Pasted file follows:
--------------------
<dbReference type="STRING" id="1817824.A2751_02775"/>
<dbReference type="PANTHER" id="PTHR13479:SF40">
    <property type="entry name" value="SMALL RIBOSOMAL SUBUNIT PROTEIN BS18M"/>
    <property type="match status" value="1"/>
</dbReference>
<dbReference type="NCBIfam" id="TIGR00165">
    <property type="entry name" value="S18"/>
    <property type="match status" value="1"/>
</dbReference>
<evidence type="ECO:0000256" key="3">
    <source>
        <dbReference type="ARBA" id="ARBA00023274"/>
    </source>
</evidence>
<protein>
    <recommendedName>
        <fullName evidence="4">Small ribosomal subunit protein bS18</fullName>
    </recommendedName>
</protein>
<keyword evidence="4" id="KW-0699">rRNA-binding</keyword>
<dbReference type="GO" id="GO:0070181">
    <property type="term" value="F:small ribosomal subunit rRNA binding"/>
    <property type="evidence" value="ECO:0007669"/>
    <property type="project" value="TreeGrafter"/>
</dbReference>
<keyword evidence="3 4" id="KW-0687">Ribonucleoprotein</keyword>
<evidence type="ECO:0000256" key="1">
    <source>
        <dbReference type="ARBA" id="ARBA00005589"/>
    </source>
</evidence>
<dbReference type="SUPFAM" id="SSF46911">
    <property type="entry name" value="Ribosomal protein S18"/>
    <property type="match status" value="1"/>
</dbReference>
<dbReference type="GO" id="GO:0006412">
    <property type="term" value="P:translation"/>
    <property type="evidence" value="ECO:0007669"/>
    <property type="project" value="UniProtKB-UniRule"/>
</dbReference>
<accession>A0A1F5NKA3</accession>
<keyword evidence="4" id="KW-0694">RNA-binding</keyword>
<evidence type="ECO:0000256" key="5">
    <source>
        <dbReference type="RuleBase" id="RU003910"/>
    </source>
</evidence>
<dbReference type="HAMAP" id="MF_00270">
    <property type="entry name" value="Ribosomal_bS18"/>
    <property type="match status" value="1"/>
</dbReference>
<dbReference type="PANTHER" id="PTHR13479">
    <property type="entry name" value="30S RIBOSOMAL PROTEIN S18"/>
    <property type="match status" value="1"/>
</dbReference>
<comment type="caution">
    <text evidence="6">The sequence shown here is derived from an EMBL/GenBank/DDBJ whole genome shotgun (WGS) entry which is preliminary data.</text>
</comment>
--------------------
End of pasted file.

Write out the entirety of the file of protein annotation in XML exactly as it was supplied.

<dbReference type="STRING" id="1817824.A2751_02775"/>
<dbReference type="PANTHER" id="PTHR13479:SF40">
    <property type="entry name" value="SMALL RIBOSOMAL SUBUNIT PROTEIN BS18M"/>
    <property type="match status" value="1"/>
</dbReference>
<dbReference type="NCBIfam" id="TIGR00165">
    <property type="entry name" value="S18"/>
    <property type="match status" value="1"/>
</dbReference>
<evidence type="ECO:0000256" key="3">
    <source>
        <dbReference type="ARBA" id="ARBA00023274"/>
    </source>
</evidence>
<protein>
    <recommendedName>
        <fullName evidence="4">Small ribosomal subunit protein bS18</fullName>
    </recommendedName>
</protein>
<keyword evidence="4" id="KW-0699">rRNA-binding</keyword>
<dbReference type="GO" id="GO:0070181">
    <property type="term" value="F:small ribosomal subunit rRNA binding"/>
    <property type="evidence" value="ECO:0007669"/>
    <property type="project" value="TreeGrafter"/>
</dbReference>
<keyword evidence="3 4" id="KW-0687">Ribonucleoprotein</keyword>
<evidence type="ECO:0000256" key="1">
    <source>
        <dbReference type="ARBA" id="ARBA00005589"/>
    </source>
</evidence>
<dbReference type="SUPFAM" id="SSF46911">
    <property type="entry name" value="Ribosomal protein S18"/>
    <property type="match status" value="1"/>
</dbReference>
<dbReference type="GO" id="GO:0006412">
    <property type="term" value="P:translation"/>
    <property type="evidence" value="ECO:0007669"/>
    <property type="project" value="UniProtKB-UniRule"/>
</dbReference>
<accession>A0A1F5NKA3</accession>
<keyword evidence="4" id="KW-0694">RNA-binding</keyword>
<evidence type="ECO:0000256" key="5">
    <source>
        <dbReference type="RuleBase" id="RU003910"/>
    </source>
</evidence>
<dbReference type="HAMAP" id="MF_00270">
    <property type="entry name" value="Ribosomal_bS18"/>
    <property type="match status" value="1"/>
</dbReference>
<dbReference type="PANTHER" id="PTHR13479">
    <property type="entry name" value="30S RIBOSOMAL PROTEIN S18"/>
    <property type="match status" value="1"/>
</dbReference>
<comment type="caution">
    <text evidence="6">The sequence shown here is derived from an EMBL/GenBank/DDBJ whole genome shotgun (WGS) entry which is preliminary data.</text>
</comment>